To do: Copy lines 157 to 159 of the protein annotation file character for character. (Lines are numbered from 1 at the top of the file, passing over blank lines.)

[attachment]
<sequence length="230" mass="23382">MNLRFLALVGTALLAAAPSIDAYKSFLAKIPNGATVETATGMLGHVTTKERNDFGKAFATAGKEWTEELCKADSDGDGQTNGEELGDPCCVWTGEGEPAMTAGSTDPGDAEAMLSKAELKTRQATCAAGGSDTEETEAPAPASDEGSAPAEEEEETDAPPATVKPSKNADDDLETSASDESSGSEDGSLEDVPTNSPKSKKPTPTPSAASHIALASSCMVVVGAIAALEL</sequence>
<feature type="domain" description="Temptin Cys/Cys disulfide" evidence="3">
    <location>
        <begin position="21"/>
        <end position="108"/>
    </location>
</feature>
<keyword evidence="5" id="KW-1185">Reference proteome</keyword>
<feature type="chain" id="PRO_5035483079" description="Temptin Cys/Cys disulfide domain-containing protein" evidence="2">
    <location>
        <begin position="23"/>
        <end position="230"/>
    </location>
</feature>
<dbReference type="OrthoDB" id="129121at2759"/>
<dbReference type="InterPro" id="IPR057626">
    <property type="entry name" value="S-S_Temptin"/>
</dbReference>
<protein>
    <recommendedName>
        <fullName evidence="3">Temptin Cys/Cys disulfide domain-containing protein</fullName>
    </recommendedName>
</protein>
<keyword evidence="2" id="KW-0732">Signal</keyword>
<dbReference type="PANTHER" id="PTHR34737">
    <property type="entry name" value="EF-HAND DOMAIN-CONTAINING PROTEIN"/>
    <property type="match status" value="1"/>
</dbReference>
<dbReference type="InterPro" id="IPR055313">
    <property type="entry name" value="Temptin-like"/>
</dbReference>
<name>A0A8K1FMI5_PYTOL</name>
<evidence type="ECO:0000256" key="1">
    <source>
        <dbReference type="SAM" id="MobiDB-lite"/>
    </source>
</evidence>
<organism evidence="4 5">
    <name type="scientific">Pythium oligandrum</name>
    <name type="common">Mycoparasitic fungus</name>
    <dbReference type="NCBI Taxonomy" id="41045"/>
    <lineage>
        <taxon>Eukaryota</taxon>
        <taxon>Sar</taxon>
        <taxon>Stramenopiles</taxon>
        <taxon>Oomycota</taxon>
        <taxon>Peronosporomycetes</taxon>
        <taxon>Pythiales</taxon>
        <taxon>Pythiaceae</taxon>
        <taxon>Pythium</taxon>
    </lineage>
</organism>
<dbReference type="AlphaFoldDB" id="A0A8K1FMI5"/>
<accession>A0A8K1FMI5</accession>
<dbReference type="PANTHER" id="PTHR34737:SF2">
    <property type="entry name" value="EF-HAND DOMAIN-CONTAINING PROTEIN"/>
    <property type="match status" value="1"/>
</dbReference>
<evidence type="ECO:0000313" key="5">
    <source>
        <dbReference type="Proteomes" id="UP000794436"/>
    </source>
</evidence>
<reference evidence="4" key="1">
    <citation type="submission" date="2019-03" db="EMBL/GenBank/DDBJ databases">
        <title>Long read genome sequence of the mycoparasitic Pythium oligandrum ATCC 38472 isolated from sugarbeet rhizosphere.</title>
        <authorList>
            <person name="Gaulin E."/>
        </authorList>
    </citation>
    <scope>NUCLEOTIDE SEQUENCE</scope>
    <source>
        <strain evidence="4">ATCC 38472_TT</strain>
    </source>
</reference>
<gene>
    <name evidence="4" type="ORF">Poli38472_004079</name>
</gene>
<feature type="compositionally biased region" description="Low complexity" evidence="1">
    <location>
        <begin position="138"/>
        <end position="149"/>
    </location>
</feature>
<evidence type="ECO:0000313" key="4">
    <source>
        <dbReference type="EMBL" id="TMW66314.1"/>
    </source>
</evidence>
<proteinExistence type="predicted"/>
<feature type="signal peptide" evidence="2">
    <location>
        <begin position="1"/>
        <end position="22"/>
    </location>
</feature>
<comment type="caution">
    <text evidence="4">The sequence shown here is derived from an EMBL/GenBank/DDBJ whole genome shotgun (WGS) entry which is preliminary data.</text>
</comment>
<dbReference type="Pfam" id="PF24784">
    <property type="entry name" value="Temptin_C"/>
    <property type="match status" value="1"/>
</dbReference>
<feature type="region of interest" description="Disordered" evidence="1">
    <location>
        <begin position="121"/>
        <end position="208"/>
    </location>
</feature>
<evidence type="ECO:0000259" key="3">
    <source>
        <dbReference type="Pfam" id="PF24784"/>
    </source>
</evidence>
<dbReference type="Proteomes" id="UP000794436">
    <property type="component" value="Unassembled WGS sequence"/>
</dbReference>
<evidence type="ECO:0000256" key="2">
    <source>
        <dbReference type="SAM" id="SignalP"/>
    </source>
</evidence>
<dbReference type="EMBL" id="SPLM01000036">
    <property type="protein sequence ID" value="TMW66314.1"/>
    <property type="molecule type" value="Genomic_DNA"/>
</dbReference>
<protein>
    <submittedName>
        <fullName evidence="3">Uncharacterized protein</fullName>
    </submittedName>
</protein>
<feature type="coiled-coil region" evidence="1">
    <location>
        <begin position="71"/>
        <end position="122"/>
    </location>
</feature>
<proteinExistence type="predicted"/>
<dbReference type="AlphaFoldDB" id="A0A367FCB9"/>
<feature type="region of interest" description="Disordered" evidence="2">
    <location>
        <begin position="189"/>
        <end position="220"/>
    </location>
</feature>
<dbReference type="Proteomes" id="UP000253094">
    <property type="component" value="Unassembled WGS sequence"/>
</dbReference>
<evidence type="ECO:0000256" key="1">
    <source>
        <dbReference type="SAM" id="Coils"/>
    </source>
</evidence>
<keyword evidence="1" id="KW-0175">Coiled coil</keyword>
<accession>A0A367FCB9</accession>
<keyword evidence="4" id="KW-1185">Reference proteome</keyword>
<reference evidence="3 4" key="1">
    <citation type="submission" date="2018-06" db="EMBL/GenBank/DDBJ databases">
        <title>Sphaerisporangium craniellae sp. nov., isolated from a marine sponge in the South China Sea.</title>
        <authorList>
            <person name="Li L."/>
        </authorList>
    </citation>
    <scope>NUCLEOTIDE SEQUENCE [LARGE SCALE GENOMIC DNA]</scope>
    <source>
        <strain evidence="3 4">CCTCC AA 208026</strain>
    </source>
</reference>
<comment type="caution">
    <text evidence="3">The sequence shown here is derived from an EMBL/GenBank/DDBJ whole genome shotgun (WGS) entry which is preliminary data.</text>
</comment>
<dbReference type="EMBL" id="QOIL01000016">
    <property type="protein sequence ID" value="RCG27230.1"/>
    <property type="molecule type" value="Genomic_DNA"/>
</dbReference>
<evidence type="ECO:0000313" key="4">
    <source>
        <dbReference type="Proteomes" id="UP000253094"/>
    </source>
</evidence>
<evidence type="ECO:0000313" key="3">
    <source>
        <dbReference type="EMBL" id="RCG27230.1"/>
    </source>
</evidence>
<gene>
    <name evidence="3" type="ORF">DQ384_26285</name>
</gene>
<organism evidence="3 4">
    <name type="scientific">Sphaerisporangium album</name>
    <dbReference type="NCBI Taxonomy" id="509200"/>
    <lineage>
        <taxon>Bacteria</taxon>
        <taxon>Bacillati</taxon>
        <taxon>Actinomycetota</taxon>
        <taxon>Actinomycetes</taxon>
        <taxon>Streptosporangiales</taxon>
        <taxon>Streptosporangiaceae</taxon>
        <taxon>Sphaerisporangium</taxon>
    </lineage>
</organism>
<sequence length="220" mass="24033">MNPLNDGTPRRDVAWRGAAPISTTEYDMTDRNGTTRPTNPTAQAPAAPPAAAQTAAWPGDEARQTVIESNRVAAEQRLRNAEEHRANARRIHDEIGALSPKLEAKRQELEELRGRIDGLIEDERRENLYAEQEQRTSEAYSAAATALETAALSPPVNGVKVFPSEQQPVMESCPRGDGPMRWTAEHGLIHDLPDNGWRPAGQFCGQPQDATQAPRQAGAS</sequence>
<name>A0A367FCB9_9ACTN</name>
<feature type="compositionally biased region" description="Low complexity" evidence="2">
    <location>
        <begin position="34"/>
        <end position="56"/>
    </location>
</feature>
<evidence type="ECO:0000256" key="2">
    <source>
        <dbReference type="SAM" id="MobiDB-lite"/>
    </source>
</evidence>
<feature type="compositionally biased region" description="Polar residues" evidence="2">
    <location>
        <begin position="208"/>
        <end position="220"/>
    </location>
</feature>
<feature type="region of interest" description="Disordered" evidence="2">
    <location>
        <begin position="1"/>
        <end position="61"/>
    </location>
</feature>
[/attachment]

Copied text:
<reference evidence="3 4" key="1">
    <citation type="submission" date="2018-06" db="EMBL/GenBank/DDBJ databases">
        <title>Sphaerisporangium craniellae sp. nov., isolated from a marine sponge in the South China Sea.</title>